Delivering military mess

Delivering military mess

Copyright 2003, Traffic World, Inc.

Online buyers of military surplus equipment close a deal with a few keystrokes but delivering the stuff is a different story. "It''s a logistics challenge to say the least," said Jim Bramlett, president and chief executive officer of FreightPro.

The Overland Park, Kan.-based third-party logistics company is the preferred provider of shipping services for Government Liquidation LLC, the enterprise that sells surplus military equipment for the U.S. Department of Defense. The auction company sells goods "as is, where is," and defers to specialists such as FreightPro on the delivery logistics.

The 3PL uses web-based technology to manage a network of providers for moving freight, usually LTL shipments of 50 pounds and above. Military surplus accounts for about 10 percent of revenue "but more from a time standpoint," said Bramlett.

"When we first got involved I thought it would be all fatigues, etc.," he said. Not so. FreightPro has handled equipment ranging from amphibious landing craft to ski boots.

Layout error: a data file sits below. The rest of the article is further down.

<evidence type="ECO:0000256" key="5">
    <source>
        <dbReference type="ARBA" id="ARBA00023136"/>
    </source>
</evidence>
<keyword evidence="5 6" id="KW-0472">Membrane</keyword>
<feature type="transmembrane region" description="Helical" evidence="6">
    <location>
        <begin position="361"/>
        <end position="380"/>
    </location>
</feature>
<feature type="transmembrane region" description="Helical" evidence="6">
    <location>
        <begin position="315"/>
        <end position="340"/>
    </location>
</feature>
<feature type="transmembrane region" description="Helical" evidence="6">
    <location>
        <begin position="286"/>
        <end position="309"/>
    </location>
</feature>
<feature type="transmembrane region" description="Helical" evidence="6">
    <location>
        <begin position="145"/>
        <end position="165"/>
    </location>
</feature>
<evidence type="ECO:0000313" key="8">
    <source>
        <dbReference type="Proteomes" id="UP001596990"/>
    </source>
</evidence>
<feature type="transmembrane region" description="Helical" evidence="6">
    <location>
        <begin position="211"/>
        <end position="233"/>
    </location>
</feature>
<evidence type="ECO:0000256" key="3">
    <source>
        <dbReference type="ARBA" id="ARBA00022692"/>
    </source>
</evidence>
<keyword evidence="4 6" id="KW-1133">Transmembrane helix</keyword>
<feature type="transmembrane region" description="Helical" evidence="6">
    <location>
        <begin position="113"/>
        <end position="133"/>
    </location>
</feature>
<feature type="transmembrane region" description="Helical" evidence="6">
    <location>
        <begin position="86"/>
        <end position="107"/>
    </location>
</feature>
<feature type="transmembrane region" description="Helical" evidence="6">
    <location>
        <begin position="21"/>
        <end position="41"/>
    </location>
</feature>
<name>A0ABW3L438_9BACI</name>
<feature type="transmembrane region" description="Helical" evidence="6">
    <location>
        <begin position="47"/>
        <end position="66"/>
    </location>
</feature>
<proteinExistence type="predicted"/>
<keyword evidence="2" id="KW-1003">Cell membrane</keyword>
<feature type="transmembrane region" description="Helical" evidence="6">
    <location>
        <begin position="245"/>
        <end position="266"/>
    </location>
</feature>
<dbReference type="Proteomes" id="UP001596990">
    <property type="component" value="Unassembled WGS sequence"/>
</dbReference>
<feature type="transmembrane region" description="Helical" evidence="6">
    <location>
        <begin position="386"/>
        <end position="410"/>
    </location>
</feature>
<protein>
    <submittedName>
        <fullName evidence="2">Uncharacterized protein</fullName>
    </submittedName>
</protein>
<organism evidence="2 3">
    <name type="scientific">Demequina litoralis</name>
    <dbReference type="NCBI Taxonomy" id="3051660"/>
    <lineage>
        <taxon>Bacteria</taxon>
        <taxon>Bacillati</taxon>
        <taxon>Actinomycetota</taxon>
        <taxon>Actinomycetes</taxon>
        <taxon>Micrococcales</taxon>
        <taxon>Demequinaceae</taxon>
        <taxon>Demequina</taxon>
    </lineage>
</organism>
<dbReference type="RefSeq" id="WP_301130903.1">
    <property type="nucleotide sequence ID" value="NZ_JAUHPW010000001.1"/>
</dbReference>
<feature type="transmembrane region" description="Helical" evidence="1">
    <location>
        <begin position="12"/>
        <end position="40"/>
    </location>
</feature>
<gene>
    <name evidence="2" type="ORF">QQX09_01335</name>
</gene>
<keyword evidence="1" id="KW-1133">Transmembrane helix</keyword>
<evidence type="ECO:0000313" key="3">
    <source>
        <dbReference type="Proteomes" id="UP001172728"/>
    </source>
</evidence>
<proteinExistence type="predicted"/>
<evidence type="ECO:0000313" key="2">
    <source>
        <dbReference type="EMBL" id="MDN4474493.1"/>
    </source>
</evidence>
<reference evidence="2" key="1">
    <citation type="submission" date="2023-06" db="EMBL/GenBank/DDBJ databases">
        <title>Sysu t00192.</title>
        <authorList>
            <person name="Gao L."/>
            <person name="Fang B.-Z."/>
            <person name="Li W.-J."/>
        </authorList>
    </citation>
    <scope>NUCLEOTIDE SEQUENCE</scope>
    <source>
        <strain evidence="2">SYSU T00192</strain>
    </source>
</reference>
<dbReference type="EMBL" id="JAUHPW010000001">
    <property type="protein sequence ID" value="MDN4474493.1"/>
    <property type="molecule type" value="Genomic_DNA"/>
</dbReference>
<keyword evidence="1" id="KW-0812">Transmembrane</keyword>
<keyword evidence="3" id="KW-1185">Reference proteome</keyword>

There are plenty of complications when it comes to auctioned military hardware.

Getting access to the goods is one. After all, the products reside in military installations where security is an obvious issue. Some bases are remote while others "have limited access," he explained.

Scheduling a pickup can be tricky. For example, in some New Mexico locations "the nearest government liquidation employee is probably a couple of hundred miles away," and there may be a window of a few hours every few weeks when that person can be on site. Explaining that to a buyer is difficult; explaining that a missed appointment means a two-week delay is worse.

The complications can throw the logistics costs out of balance. "They are buying a surplus product, a bargain," he said, yet it is "not unusual for packaging and transportation costs to be more than what they purchased the product for."

Heavy military vehicles that do not run need special arrangements for loading on to trucks. Military sites also are not set up for weighing goods in a commercial environment, making the final dimensions largely a matter of guesswork.

The business is growing, giving FreightPro lots of experience in the odd shipping business. But Bramwell hopes it also means the buyers get more experienced. In this trade, he says, "it''s best to work with repeat buyers because they understand the drill."